“Within the limits of the law, I follow up on the President’s directive to make the necessary interventions on behalf of the ‘499 students’ Anyway, it is imperative to correct some erroneous impressions contained in the Parliamentary resolutions of 29 October 2021. The Daily Graphic notice of May 14, 2021 inviting applications from suitably qualified Ghanaians for admission to the Ghana School of Law did not indicate a pass mark of fifty percent (50%) or none as a basis for admission The notice stated that candidates could be admitted if they had passed the entrance examination organized by the GLC.

“The notice also did not indicate how a pass mark set by the GLC would be determined. It is therefore clear that the assertion that the “initially advertised” or “advertised” pass mark was “50%” is wrong and untenable.

For any question close to a ‘pass mark’, the Daily Graphic notice stated the following:

“Admission procedure”

The admission procedure is as follows:
(i) The General Legal Council determines the number of candidates admitted to the Professional Law Course for the academic year.
() Candidates may be admitted if they have passed the written tests organized by the General Legal Council for the
Academic year 20221/2022, upon payment of the required fees and submission of the application form and all required supporting documents online.

On the same issue, the executive director of the Ghana Center for Democratic Development (CDD-Ghana), Professor Henry Kwasi Prempeh also said the resolution was not binding.

Professor Prempeh, who is also a Ghanaian lawyer, explained on key points on TV3 / 3FM on Saturday, October 30, with host Dzifa Bampoh, that Parliament is making a number of resolutions, some of which are binding and others. no.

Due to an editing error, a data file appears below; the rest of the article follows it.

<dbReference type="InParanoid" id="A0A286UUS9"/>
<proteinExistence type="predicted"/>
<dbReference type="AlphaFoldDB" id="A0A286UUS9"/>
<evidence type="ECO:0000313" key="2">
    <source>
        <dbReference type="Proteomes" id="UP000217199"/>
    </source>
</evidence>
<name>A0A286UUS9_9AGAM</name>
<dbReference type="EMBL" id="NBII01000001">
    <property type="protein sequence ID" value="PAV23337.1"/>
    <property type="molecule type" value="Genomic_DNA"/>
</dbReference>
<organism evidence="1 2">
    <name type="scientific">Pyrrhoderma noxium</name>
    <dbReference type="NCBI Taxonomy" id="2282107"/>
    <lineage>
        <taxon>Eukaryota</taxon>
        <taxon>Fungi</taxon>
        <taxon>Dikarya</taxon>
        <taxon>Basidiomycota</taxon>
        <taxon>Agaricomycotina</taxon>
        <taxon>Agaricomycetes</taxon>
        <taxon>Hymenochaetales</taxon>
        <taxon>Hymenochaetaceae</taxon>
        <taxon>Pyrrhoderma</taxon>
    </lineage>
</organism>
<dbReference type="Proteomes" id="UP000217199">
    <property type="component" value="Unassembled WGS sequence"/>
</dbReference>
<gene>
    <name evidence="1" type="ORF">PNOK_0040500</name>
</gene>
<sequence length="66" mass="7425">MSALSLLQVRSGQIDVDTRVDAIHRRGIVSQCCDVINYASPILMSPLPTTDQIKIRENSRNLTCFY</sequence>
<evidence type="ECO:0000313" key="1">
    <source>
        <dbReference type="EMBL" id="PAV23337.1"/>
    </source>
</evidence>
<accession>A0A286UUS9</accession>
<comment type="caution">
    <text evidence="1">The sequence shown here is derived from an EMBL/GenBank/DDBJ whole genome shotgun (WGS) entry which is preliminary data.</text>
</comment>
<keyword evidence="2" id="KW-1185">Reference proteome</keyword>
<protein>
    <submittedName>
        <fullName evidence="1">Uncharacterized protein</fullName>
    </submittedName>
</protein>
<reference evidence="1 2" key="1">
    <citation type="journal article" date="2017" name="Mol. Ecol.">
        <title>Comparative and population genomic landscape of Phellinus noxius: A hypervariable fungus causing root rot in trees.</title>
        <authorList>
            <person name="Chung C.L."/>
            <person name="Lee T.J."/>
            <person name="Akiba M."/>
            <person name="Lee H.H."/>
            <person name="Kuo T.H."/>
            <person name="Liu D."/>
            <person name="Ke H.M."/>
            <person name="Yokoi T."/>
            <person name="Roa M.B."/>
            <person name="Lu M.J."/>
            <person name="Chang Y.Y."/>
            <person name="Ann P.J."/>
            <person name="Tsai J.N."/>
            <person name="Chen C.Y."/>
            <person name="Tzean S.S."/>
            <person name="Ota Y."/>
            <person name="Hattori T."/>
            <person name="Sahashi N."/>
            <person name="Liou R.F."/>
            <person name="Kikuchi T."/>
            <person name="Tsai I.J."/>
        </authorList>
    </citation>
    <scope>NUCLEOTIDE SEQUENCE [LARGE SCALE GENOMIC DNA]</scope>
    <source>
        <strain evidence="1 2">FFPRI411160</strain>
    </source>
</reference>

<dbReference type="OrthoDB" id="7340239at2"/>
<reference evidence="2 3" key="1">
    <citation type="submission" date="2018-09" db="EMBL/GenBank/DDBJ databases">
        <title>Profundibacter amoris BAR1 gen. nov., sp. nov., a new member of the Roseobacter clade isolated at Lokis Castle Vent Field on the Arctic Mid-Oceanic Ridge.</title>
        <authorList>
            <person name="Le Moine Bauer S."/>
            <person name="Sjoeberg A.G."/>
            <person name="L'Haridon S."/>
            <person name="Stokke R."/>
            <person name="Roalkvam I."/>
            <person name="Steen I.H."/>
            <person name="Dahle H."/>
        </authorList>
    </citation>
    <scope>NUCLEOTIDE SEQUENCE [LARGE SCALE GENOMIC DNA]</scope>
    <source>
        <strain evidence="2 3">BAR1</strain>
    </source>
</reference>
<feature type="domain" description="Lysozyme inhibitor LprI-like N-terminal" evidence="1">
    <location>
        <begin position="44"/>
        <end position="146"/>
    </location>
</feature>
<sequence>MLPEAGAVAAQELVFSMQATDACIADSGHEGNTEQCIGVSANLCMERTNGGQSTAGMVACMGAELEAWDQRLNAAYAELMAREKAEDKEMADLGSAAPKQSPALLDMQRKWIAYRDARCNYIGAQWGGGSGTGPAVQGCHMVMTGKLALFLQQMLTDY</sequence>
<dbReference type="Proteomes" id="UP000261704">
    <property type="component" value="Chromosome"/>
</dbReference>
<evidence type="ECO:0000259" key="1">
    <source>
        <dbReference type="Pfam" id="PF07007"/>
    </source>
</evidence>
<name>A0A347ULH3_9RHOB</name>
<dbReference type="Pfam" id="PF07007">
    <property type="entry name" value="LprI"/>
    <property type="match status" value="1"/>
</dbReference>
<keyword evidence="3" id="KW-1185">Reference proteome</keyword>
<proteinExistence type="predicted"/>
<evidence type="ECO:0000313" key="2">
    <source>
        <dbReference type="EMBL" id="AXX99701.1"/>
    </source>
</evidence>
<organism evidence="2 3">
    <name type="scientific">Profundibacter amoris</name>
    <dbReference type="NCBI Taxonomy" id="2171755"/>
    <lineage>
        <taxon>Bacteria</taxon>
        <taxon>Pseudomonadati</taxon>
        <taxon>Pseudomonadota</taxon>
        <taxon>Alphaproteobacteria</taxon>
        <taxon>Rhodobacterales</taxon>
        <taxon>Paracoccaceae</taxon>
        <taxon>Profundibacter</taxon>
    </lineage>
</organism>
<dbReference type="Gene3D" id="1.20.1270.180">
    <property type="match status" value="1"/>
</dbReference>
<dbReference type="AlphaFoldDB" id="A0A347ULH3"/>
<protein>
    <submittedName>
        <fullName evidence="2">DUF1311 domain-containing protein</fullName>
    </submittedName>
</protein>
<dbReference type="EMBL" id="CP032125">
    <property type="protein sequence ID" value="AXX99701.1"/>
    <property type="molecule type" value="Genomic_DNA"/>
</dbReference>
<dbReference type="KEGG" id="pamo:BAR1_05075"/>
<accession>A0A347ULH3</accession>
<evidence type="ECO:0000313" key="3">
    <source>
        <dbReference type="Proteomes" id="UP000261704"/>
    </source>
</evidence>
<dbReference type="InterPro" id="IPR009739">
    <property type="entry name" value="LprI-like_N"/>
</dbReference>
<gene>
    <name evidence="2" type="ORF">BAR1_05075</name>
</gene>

The one directed to the GLC and the law school, he said, falls into the latter category.

Professor Prempeh said: “I am delighted to see Parliament really weigh in on this issue. This is a long drawn out battle and I think it is good that the political class expresses itself in this way.

“Parliament makes decisions in several ways. They can pass a bill, if it is signed, it becomes an act of Parliament. It also works by passing resolutions. Some resolutions are binding, others are not “.

“This is one of the resolutions in the latter category, it is not binding. But, it records the collective disapproval of Parliament of the way and the manner in which a statutory body like the GLC has dealt with this issue of access to legal education.

During the debate on the Huse floor on Friday, October 29, Asawase MP Alhaji Muntaka Mubarak told GLS and the law school that studying law in Ghana is not limited to the privileged few.

He said that all Ghanaians are allowed to pursue legal studies and education in general.

He said: “I know there are a lot of institutions in this country that are very conservative, but with the kind of problem that we have as a country, you cannot give a conservative stance and an expert for progress. This idea, with the greatest respect for the former chief justice, is that we will not let anyone become a lawyer. Who is anybody? Every Ghanaian counts just like your son and daughters.